Fujitaro Kubota and His Garden film screening and Q & A
Join us on Facebook Live (@historymuseum)
Thursday February 17, 7:00-8:00 PM
Join us for impactful local history told through this documentary film about the dreams and legacy of immigrant and nurseryman Fujitaro Kubota. Kubota was a self-taught gardener who built a thriving landscape business, and through many years of work, shaped a landmark Japanese garden in South Seattle. While held at the Minidoka (Idaho) concentration camp during World War II, Kubota also created a memorable garden in the desert.
The film screening will be followed by Q&A with contributors to the companion book, Spirited Stone: Lessons from Kubota’s Garden.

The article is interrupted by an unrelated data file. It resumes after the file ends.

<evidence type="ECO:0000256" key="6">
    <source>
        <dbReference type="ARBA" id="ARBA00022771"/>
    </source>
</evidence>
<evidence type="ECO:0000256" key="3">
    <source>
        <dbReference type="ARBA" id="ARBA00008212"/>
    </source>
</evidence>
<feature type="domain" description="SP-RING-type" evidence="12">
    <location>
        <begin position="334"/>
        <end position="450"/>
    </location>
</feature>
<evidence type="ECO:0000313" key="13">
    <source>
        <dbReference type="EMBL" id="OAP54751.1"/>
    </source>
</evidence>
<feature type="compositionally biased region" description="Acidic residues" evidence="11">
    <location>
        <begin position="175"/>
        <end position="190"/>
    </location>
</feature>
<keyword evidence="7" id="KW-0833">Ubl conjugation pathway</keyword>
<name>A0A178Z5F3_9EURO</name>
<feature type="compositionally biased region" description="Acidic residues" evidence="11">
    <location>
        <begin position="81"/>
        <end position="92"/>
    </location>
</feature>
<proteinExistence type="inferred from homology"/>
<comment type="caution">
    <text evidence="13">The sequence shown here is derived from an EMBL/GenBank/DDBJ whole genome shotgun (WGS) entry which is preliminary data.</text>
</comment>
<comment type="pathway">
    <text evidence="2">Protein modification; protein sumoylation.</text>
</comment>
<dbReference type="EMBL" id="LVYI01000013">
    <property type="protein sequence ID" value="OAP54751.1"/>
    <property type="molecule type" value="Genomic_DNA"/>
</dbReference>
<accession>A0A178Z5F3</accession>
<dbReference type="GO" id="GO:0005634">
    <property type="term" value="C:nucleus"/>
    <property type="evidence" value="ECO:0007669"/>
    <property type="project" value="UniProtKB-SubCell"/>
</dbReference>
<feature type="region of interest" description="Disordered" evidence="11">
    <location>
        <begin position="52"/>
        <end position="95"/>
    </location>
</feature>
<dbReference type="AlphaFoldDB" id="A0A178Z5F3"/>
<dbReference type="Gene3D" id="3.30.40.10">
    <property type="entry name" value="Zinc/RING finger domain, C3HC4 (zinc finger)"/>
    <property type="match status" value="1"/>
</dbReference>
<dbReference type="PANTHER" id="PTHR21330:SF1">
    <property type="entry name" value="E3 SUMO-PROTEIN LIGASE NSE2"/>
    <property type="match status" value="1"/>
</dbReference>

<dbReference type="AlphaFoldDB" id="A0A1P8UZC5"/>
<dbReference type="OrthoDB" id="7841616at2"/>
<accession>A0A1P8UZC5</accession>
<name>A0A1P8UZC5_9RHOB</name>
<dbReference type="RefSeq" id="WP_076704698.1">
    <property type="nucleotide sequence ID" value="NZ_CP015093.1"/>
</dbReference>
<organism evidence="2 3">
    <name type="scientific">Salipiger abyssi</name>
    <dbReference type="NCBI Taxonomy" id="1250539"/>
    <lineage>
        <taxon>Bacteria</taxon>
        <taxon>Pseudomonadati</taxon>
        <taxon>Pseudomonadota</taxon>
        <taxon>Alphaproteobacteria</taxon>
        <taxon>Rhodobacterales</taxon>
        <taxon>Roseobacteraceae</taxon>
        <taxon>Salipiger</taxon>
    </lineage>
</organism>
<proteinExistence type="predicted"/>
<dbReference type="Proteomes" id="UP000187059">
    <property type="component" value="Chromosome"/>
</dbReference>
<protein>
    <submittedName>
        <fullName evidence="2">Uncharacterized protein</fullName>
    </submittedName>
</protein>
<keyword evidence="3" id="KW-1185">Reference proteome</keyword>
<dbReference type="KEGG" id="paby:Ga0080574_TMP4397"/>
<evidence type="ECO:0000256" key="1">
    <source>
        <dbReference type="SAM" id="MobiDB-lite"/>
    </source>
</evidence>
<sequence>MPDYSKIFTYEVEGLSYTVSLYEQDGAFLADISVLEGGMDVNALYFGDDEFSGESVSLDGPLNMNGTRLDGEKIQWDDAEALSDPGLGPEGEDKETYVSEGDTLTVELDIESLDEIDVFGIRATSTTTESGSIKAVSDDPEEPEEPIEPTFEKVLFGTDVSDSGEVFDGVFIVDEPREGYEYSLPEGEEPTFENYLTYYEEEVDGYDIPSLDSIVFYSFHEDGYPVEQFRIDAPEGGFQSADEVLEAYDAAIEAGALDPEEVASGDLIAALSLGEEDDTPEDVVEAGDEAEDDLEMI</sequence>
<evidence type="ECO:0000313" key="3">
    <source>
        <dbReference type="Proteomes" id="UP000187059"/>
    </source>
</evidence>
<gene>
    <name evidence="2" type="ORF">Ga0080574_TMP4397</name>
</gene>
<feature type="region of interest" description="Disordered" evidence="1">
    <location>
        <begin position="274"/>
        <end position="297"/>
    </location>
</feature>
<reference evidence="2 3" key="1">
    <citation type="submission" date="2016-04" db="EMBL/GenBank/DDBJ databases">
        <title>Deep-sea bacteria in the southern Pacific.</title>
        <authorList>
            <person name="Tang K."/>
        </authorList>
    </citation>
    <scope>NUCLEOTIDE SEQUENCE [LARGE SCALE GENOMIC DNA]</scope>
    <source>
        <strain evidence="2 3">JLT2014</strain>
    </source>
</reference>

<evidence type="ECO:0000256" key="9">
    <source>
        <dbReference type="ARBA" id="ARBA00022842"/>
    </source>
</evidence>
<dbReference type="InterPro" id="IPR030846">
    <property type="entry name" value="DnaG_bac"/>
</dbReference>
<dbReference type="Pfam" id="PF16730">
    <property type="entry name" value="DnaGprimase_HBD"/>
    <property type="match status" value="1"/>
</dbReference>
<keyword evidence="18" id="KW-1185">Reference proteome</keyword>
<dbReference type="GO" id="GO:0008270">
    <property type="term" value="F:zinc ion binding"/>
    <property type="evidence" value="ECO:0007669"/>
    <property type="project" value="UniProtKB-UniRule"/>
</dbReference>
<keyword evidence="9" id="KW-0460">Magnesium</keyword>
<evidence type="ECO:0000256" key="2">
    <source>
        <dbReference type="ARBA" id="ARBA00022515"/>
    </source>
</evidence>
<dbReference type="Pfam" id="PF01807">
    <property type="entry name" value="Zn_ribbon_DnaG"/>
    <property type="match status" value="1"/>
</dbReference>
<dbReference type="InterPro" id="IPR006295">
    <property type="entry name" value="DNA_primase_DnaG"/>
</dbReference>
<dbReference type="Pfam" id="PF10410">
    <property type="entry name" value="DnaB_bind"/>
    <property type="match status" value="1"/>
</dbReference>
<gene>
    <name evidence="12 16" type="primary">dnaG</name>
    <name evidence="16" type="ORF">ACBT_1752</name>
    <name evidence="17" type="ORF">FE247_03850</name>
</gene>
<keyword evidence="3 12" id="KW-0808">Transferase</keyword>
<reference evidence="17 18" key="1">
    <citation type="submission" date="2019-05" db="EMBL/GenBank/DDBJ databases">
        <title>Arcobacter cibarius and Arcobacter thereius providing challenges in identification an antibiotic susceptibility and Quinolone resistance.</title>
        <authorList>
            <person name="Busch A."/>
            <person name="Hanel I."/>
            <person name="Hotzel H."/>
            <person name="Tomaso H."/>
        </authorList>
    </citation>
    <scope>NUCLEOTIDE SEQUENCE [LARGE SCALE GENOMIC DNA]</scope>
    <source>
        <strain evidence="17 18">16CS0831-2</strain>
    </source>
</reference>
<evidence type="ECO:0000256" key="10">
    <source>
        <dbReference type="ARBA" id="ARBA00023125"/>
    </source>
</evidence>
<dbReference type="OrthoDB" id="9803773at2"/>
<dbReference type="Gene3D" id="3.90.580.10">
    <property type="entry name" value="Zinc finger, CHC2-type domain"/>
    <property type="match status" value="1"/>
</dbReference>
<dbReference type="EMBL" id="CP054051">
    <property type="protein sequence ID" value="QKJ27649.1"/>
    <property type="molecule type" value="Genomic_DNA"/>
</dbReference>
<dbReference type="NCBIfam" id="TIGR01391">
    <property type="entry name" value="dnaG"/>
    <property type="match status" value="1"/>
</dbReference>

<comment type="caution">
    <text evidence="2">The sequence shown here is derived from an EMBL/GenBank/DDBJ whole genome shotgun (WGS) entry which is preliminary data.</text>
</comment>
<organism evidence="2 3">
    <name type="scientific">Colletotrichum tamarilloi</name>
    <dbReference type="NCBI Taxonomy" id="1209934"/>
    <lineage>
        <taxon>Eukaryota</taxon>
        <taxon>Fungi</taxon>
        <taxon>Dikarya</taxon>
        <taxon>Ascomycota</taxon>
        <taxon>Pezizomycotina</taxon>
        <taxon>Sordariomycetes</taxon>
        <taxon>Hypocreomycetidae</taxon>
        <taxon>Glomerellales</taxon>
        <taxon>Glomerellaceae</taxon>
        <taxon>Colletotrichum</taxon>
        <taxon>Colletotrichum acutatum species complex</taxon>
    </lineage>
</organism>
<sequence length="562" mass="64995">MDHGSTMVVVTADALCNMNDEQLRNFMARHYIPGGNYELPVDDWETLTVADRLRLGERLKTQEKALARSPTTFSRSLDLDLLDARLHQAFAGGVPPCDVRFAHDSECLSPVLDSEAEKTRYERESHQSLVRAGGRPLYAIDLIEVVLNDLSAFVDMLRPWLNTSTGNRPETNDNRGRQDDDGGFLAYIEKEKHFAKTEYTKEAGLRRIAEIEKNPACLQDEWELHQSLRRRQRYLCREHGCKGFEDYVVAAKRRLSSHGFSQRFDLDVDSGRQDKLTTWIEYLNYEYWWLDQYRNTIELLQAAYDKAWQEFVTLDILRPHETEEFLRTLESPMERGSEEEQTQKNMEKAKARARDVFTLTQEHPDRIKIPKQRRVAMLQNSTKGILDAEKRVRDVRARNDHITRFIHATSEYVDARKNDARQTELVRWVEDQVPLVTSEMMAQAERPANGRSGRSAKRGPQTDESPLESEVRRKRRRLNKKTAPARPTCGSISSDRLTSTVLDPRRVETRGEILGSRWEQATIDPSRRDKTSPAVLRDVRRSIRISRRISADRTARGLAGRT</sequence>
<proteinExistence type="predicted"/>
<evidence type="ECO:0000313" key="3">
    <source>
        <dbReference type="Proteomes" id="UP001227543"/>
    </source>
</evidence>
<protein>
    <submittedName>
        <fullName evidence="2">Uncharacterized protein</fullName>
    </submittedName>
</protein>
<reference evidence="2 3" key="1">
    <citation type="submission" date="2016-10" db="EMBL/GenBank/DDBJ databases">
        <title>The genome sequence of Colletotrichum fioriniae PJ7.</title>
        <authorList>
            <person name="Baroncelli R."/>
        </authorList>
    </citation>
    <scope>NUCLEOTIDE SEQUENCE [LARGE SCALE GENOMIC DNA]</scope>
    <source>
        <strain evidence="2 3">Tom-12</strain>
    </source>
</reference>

You do not need a Facebook profile to watch the program. Find detailed instructions for how to access WSHS virtual public programs on Facebook here.
This is one of two live-streamed WSHS programs honoring the National Day of Remembrance (observed annually on Feb. 19). More about the 6:00 PM program here. Held annually, the Day of Remembrance recognizes President Franklin D. Roosevelt’s signing of Executive Order 9066 and the subsequent incarceration of nearly 120,000 people of Japanese descent living mostly in Washington, Oregon, and California.
Image credit: Moon Bridge from the viewing platform, Kubota Garden Foundation.